Be all that you can be. Find your future--as a teacher.

Musings of a second-year teacher.

Monday, May 11, 2009

N's are bad, P's are good

Who knew that we started judging grades in Kindergarten? I sure didn't. Until now, my kids had been oblivious on report card day. Probably part of that was my fault, because I never really made a big deal of it when report cards were to be sent home. I didn't think I needed to, because it seems to me that most of my students were working up to their potential and the report card was important to let parents know about their child's progress. But today, I happened to mention report cards were going home in folders. The way my students reacted, you would have thought I had just said, "Oh, by the way, you'll find $5 in your daily folders tonight." They were so excited!

As they packed up to go home, I caught multiple students pulling out their report cards. I didn't really understand this because a) they can barely read and b) do they really even understand what all those slashes and marks mean? My heart sank a little when I heard one student say "N's are bad." I hate that my students already have that mentality. I don't feel as if "N's should be considered bad" because all my students who received N's were trying their hardest. An N doesn't mean that you are bad and didn't pay attention. It just means that, for some reason, your brain works a little slower than some other people's and it's taking longer for you to learn your letters. I don't want my students to ALREADY be categorizing themselves according to grades.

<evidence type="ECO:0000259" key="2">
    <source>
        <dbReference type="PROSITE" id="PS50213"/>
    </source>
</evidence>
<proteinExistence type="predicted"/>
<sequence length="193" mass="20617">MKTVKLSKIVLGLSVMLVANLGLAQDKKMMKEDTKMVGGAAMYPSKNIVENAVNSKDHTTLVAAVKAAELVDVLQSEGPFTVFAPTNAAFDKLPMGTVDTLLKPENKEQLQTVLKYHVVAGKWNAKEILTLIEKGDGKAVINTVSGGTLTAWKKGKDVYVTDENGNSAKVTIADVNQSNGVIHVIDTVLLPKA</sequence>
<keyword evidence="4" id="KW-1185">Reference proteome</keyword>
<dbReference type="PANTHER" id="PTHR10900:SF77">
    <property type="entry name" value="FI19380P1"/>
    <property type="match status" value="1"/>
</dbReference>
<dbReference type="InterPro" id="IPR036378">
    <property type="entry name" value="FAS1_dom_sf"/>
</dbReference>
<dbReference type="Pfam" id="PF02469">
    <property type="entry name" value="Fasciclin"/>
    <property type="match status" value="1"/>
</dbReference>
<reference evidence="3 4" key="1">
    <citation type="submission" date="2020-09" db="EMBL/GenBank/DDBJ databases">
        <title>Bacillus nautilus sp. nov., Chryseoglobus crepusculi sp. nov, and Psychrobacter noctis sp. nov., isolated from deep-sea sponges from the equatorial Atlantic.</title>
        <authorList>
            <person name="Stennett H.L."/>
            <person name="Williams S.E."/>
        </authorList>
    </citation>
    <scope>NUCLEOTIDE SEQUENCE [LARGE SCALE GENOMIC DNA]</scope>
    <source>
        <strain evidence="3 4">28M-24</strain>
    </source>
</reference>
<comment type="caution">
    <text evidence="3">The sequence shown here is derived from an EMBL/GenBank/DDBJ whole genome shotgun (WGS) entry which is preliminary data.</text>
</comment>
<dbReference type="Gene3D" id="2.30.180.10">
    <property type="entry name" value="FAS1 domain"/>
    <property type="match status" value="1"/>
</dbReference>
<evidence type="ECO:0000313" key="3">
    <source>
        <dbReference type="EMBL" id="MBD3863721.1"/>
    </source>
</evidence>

Along those same lines, I don't want my students to think that "P's are good" and "because I got P's I'm good." Everything we learn seems to click naturally with a few of my students, but I get so frustrated when they do the bare minimum and don't apply themselves at all. When I tell my students to "journal and write two sentences or more", my bright and capable students will write two sentences and that is it. I can not convince them to write more, even if they are able. It frustrates me at times that classroom achievement is boiled down to a letter. (Although, I see why this is necessary, because I already spend WAY too much time on report cards...this system does make it as simple as possible.) It just seems discouraging when I fill in a report card with all N's, but the student has made tremendous progress in the past 6 weeks- just not enough to warrent a P. And I hate putting down all P's knowing a parent will read that and think, "My child's doing just fine, I don't need to encourage them to do any more".

This is probably an age-old complaint and I understand the need for some kind of standard. I guess I was just shocked at how quickly students absorb the implications of grades. Let's hope they don't take them too seriously yet...they have plenty of time in the future to be worrying about grades!


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